Sep

30

 Today marks the close of the regular baseball season. For those of us old enough to remember, one might have expected the World Series to begin on Tuesday, possibly a night game, but more likely a day one. Now with the post-season trifectas, it's amazing the October classic isn't played in November.

Pardon the curmudgeonliness, but the Os finished 85-77. The season closed on a high point, and Jim Johnson continued in his quest to rival Don "Two Packs" Stanhouse for how close one can come to blowing a save without actually doing so while garnering his 50th save. Chris Davis finished the year leading the league (AL) in RBIs and HRs–he made it over 50, only the second Oriole in history to eclipse Frank Robinson's epic 1966 Triple Crown season with 49. Despite that, and despite Adam Jones' 3rd place in the AL RBI standings, the Os generally didn't produce what they needed to in order to get to that October/November classic. Pitching was weak. Actually, weak would have been an improvement. There was one starter on the staff with any consistency, and lots of games the bullpen blew. Still, given the prediction that last year was a fluke and the Os would return to the AL East cellar, there is some satisfaction to be had in the omnipresent cry at the end of the season, "Wait 'til next year!" I'm also betting that Buck keeps his job. And after two decades of baseball folly, to have two winning seasons in a row, well, it just puts the season into perspective.

As Tim Melvin has observed, it's now time to become re-aquainted with the Kindle. Personally, I'm looking around for a copy of "Birds on the Wing"; it's pre-Kindle, but since it's a physical book, neither of my kids will have touched it, so it will be exactly where I put it a couple of years ago (pre-Buck). If you grew up in Baltimore during the 1960s/early 70s, I'm sure you know of the book. That and Freedom's Forge should get me to Halloween. Then the countdown to spring training can begin anew.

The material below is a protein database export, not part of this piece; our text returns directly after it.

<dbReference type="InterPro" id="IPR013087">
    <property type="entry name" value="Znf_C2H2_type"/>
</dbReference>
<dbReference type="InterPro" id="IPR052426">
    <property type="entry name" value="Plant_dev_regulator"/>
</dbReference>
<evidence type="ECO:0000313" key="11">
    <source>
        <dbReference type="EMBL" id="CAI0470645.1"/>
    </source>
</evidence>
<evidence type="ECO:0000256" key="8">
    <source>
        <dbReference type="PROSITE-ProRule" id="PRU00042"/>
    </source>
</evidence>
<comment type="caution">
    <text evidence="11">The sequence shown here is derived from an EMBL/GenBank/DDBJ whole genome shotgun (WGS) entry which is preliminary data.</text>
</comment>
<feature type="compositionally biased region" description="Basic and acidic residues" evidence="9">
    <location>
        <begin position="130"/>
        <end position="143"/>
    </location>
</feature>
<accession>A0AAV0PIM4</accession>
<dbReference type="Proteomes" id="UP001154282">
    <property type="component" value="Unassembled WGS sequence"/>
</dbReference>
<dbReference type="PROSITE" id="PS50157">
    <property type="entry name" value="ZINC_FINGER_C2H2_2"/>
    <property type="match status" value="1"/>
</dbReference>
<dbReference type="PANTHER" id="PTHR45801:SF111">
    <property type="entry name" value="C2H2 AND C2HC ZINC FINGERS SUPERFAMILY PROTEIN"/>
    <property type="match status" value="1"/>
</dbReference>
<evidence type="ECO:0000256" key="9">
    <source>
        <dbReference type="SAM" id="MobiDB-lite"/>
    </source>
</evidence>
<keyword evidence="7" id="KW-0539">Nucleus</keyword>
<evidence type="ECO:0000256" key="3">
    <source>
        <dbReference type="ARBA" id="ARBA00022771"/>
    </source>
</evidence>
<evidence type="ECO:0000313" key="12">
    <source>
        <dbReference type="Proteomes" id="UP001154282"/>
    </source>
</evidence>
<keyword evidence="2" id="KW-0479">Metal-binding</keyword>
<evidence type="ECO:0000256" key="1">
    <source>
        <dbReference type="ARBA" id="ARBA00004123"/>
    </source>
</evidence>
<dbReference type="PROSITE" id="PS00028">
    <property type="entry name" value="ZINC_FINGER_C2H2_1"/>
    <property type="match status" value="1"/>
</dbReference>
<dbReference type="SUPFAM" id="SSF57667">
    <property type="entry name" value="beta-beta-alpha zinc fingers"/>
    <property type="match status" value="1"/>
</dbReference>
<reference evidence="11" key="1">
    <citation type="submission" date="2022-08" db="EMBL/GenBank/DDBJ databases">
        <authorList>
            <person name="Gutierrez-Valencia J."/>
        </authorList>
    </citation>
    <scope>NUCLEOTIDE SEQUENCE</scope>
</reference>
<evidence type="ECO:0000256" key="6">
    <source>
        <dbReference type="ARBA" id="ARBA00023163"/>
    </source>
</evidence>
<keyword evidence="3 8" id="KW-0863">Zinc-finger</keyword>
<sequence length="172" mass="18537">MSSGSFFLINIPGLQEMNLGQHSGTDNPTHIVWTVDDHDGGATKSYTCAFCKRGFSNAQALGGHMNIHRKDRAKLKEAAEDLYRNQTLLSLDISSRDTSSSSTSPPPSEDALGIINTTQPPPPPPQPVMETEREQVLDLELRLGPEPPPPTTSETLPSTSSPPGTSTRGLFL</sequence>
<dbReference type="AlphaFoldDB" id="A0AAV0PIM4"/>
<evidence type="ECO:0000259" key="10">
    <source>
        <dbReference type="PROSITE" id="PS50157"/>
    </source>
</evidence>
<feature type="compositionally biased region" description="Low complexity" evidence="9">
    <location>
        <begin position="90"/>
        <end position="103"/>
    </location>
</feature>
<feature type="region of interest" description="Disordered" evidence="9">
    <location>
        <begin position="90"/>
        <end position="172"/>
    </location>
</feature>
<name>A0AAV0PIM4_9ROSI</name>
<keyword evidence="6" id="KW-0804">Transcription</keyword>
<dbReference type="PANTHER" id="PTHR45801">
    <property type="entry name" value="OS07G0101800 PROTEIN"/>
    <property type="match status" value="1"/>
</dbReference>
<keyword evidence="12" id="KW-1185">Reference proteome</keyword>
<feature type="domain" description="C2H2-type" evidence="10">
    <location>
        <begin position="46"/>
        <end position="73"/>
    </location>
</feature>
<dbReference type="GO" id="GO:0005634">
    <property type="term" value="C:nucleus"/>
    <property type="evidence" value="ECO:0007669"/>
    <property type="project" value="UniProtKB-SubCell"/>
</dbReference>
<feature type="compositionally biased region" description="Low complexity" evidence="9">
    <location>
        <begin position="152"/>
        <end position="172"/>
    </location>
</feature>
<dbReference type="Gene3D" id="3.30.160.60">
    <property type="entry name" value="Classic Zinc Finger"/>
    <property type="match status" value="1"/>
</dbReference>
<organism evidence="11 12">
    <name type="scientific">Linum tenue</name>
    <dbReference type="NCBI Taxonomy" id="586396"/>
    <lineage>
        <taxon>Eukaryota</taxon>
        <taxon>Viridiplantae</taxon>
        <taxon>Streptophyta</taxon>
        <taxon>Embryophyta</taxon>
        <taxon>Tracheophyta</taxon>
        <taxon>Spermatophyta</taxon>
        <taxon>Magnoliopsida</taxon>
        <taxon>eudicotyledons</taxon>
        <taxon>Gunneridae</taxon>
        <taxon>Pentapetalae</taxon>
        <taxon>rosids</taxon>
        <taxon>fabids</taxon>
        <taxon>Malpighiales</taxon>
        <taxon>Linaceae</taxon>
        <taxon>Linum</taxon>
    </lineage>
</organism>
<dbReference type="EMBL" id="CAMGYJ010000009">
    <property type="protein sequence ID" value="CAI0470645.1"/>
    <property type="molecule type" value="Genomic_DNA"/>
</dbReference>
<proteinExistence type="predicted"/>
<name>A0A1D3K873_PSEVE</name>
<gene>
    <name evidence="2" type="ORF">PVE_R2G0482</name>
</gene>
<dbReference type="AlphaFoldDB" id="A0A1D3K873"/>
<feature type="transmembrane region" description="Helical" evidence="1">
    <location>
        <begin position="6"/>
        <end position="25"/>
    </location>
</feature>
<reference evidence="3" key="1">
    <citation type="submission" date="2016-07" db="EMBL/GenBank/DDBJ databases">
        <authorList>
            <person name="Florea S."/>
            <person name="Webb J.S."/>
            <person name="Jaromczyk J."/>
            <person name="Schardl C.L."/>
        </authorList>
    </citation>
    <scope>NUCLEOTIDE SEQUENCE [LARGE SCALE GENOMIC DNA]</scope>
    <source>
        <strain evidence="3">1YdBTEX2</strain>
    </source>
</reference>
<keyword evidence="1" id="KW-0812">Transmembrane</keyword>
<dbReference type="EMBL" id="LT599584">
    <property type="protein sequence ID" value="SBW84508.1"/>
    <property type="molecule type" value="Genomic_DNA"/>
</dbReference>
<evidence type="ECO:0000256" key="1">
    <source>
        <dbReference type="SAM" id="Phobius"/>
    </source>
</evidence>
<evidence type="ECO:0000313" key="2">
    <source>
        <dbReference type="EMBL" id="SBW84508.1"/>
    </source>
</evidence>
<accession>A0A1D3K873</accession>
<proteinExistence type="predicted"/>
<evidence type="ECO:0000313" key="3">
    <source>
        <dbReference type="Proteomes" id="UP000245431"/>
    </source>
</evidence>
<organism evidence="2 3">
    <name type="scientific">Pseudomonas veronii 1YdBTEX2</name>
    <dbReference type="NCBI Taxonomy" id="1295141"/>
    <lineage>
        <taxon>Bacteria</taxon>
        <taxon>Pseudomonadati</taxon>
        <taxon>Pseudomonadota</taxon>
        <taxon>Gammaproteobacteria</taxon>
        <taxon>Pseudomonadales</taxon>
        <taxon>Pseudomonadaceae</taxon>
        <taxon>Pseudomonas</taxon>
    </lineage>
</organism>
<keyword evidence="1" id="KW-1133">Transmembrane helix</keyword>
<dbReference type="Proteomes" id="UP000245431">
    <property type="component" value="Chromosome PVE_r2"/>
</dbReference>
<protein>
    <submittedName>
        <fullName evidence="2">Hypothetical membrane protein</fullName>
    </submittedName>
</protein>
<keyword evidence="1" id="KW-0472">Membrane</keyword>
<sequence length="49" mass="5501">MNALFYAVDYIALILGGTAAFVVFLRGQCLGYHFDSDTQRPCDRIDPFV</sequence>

There was an interesting piece in today's NYTimes about what ails baseball. I found myself in disagreement with the analysis–at least part of it. But I want to give the matter some more thought, and I'll get back to fellow dailyspecs with some comments in the next couple of weeks. After all, there's a cold winter to be navigated yet, and 4 months of quiet before hope springs eternal again and the cry goes out, "Play ball!"

Steve Ellison writes: 

In PracSpec, the Chair and Collab postulated that baseball was a mirror of American culture. Eras when baseball emphasized fundamentals and hard work, such as the present, tended to be followed by favorable economic periods. It was the long-ball eras that heralded trouble ahead for the economy and stock market.

Stefan Jovanovich writes: 

 Yesterday was the anniversary of Willie Mays' catch and throw in Game 1 of the 1954 World Series. Since I played hookie from school every day the Giants were in town during the summers of 1952, 1953, 1954 and the spring of 1955. (The NY Public Schools in Harlem and the Bronx were so stuffed with boomed babies that no one missed me.) As a life-long Giants fan I have no more nostalgia for the Polo Grounds than for Candlestick. As Joe Torre (born in Brooklyn but smart enough to be a Giants fan) said, "I never hated the Yankees; I just wanted our Giants to be as good a franchise as they were.)

From the beginning the Yankees were smart enough to build a stadium that rewarded their left-handed dead pull hitters. (Ruth didn't build the stadium; Rupert built it for him.) With the Polo Grounds it was the exact opposite. The stadium absolutely killed the teams that I grew up with. They had a wealth of talent; but their best players were - like so many of the great Southern ball players of that era (Aaron, Matthews) - brought up in the Ty Cobb school. They were gap hitters with power. But, instead of getting County Stadium (where Mays hit his 4 home runs and Aaron and Mathews had the careers made), my Giants got the impossibly deep alleys of the Polo Grounds - the places where Monte Irvin's and Willie Mays' homers regularly went to become outs in Richie Ashburn's glove. The only genuine sluggers the Giants ever had in all the years at the Polo Grounds were the baby Ruthies - Mel Ott and Johnny Mize - dead-pull left-hand hitters who were late on the ball if it went anywhere left of right field. (Mize thought he had died and gone to heaven when he was traded to the Yankees late in his career. The right field fence in the Polo Grounds was 15 feet high; in Yankee Stadium it was 3 feet.)

As dreadful as Candlestick was, it was not that bad; Willie Mays and McCovey could reach the right center fence without having to take steroids. But, with the wind blowing in from the north (which it still does almost all the time), only Dave Kingman had the strength to regularly hit it out to left field. To his credit Peter Macgowan had the sense to remember the Polo Grounds and Candlestick and build the former and now again AT&T Park with a short right field so that his Babe Ruth (Mr. Bonds) could find the seats. It was the making of the franchise, which sold out - again - this year even though the team only tied for third in a weak division on the final day of the season - also yesterday.

P.S. Go Cleveland, Go Pirates!


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